The schooner sustained no damage during the Sept. 1926 hurricane which devastated parts of Miami and wrecked numerous vessels there, but a much less severe storm listed her over to one side the next month. I found adds for the sale of equipment and materials from the schooner in the papers up through 1928. By 1929 just about anything of value had been removed (legally & illegally) and sold off. I’m sure many locals had gone aboard the vessel over the years, and it was even mentioned that someone may have lived on it for a while. A $25 reward was posted in the local paper in 1927, for “information leading to the arrest and conviction of parties removing property from the schooner Nancy Hanks.”

      There the schooner lay on a silt bank off the west end of Fisher Island until she was burned to the waterline on 10/9/1929. There were speculations about how the fire started. Arson, ghosts, etc. One article printed the next day hinted that  C.H.”Pop” Nesle was involved. A well-known “former prohibition agent, rum runner, hi-jacker, filibuster, and one of the most colorful figures in Florida east coast and Bahama waters.” It seems he had lent a pump during the salvage of the Nancy Hanks back in 1926, and he never got it back. He had issued a libel against the salvage company it was lent to, but was jailed in the Bahamas soon after and was unable to pursue his case. It was said he boarded the schooner a couple of hours before she burned looking for his pump. One would think the pump was long gone as anything of value was removed years before. Nothing was proven, but Pop’s life story was quite interesting.

     More ghost stories were printed soon after the fire including a “black cat” story told by a local captain who claimed he sailed the Nancy Hanks years before (I could find no mention of him as captain of the schooner). Long story short, he said a large black cat with glowing eyes suddenly appeared on the schooner during a voyage to Africa. A storm immediately engulfed the vessel which she barely survived. Later on, the cat was seen again and another storm battered the ship. When seen again most all the crew caught the “fever” and then again when seen, another storm surrounded the ship until the ghostly cat was swept overboard and the seas subsided. Another paper’s version had the crew capturing the cat during a storm and throwing it overboard, immediately calming the seas.  Remember the line from the film "Reported Missing" I mentioned previously regarding the “black cat”? Pretty sure this local captain was playing a prank, and was re-telling his version of the story from that film, which he most likely had seen. Surprisingly, all the ghost and jinxed stories between 1926 and 1929 about the schooner never mentioned the Nancy Hanks and her role in that film, and I presume that fact was likely only known about by a few.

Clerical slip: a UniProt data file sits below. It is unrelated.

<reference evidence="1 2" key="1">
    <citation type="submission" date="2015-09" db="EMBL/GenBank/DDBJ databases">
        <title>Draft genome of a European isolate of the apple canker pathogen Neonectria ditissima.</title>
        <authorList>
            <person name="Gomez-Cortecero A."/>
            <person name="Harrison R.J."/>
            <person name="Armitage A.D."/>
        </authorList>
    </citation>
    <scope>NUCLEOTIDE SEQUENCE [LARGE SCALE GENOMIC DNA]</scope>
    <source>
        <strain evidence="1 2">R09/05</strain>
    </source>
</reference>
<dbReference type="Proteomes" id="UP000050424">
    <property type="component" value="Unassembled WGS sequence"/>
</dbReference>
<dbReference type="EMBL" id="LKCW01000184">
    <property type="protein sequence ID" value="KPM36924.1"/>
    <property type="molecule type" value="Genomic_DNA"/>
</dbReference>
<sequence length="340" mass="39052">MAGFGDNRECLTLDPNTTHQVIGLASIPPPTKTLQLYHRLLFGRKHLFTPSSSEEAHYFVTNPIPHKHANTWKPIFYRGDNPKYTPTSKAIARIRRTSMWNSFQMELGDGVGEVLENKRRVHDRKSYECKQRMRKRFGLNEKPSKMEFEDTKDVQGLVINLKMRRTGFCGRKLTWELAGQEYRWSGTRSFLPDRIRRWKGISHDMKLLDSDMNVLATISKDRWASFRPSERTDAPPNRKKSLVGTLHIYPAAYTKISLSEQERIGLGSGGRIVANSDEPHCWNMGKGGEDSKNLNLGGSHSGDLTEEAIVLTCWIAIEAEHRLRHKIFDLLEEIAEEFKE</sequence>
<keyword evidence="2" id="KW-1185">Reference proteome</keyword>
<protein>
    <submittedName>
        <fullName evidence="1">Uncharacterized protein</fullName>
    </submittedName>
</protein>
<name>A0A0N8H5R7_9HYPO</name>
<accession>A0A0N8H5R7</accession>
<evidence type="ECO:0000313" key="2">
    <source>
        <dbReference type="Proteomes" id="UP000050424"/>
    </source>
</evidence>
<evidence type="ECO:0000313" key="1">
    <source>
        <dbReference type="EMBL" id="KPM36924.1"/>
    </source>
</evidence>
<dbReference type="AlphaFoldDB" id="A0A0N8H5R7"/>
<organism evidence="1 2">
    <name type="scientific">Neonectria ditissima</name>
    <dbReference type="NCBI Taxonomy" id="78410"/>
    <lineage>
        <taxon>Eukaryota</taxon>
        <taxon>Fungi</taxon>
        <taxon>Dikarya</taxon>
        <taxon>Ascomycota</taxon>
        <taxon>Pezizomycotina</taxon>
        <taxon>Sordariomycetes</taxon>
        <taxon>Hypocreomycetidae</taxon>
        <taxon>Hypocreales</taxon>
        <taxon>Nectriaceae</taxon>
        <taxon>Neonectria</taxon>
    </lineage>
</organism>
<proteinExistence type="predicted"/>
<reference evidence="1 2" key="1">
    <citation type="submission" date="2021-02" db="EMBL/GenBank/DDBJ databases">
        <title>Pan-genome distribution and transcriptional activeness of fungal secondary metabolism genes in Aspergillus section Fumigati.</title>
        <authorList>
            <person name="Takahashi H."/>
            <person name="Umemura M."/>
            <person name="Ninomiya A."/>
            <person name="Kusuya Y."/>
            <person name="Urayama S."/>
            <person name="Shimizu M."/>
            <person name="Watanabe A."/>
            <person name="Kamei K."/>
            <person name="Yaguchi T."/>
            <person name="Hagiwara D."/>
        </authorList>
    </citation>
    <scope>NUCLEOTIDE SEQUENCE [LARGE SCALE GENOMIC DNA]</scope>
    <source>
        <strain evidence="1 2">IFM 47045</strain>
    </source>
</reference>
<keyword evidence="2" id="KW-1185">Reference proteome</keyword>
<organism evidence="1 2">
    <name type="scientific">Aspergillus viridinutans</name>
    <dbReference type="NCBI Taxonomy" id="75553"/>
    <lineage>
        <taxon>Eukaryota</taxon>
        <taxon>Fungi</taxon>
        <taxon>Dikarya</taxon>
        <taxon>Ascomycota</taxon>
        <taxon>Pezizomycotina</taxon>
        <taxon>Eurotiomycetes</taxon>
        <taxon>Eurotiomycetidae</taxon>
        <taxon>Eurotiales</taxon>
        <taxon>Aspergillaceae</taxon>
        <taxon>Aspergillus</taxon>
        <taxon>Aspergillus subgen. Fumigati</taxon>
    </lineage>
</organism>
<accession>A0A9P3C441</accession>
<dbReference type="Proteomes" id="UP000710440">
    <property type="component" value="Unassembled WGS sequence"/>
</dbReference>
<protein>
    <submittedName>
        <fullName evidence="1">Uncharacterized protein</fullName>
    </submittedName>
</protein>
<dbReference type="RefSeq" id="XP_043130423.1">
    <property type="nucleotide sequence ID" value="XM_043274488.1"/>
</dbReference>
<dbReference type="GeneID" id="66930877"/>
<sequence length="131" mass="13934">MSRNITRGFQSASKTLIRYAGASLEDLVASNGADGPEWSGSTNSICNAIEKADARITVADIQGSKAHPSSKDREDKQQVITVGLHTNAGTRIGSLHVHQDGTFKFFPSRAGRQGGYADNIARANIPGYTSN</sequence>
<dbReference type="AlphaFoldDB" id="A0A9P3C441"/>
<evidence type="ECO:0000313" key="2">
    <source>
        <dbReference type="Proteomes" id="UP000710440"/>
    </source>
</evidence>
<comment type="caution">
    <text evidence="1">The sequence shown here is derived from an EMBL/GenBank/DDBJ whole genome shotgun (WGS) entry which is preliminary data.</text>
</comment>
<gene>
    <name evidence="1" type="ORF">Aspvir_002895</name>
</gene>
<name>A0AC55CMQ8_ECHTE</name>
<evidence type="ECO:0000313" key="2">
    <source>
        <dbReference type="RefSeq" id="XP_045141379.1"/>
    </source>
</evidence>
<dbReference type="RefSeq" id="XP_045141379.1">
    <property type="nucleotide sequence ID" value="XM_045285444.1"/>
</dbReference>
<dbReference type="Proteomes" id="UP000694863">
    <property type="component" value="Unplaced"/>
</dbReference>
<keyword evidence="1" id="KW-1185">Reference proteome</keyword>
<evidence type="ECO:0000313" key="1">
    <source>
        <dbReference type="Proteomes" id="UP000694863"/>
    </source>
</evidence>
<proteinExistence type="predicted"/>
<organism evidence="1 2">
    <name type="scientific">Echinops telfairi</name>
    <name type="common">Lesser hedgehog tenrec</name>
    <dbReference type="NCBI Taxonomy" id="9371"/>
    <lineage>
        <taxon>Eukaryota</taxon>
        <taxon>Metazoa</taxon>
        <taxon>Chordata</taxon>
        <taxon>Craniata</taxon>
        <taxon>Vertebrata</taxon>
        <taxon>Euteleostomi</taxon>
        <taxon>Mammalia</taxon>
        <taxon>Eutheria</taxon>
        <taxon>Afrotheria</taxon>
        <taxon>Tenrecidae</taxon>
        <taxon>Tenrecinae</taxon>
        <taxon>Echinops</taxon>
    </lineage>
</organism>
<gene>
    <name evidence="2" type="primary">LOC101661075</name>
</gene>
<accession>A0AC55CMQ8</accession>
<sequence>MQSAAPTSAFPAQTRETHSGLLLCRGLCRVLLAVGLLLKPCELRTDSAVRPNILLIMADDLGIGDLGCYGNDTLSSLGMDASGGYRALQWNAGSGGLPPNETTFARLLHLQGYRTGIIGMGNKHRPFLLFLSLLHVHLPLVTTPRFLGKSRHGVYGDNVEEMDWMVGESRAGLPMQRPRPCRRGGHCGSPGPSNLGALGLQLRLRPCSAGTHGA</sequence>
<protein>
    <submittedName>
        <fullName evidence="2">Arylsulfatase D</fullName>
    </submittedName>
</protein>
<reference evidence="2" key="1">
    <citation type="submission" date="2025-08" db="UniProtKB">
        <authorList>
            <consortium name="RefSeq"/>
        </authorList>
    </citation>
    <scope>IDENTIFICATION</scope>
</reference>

It was also reported that a local resident said he saw a ghostly apparition wandering the flaming deck of the schooner as she burned, or more likely having heard all the local ghost stories, his mind was playing tricks. And what about John Wilkes Booth’s ghost having haunted the schooner. I see it mentioned a number of times after she wrecked in 1926, but nothing specific except that Booth's ghost haunted it because the schooner was named after President Lincoln’s wife (though not confirmed). Some trivia: both actors Tom Hanks and George Clooney are distant relatives of Nancy Hanks.

     Then there were the stories of Nancy Hank’s last voyage in 1926. One article describing her arriving at Miami read: “Muttering of mutiny they cast anchor near Fisher’s Island and a majority left the ship immediately.” It went on to say it was jinxed from the beginning of the voyage as a crewman murdered an officer and the captain was washed overboard and lost. Reports of the fire were picked up by papers elsewhere such as this report from the Oct. 24, 1929 Southwest Times of Pulaski, Va. which read: “Pushing slowly through the entrance to the Miami harbor, the schooner fell prey to the vicious winds of the hurricane and was beached in shallow waters.” As the September 1926 hurricane at Miami was national news, I can see where this discrepancy came from and is the same article about the ghostly black cat being thrown overboard. As for the murder on board and the captain being washed overboard, these were obviously placed there to embellish the haunted ship story. No mention of any mutinies, murders, or captain’s drowning mentioned after the initial grounding. The Miami Daily News of 8/16/26, did mention that the original captain on that last voyage was put ashore at Jacksonville due to illness, and was replaced by another captain, which likely was the Capt. Brown mentioned.

     Fisher Island is now private, and only the rich and famous live there, it being one of, if not, the wealthiest zip codes in America. There are no roads to it, and you can only visit if invited. I’m sure remnants of the schooner still lie offshore of the island. If the Nancy Hanks’s logbook is still around, it may have more interesting tales to tell. Was she haunted? I’ll let the readers decide.  

Source besides ones mentioned above: Lloyd’s Register; Merchant Vessels of the U.S.; Lewiston Daily Sun, 5/17/1917; Bangor Daily News, 5/25/1917; Jess County News, 6/9/1917; Independent Record, 6/29/2017; Logansport Evening Press, 5/14/1922; Galveston Daily News, 8/23/1924; Charlotte Observer, 1/8/1925; Miami Herald, 1/11-12/1926, 10/9-10/1929; Miami Daily News, 1/14/1926, 8/15/1926, 10/9-10/1929; Tampa Tribune, 5/15/1926.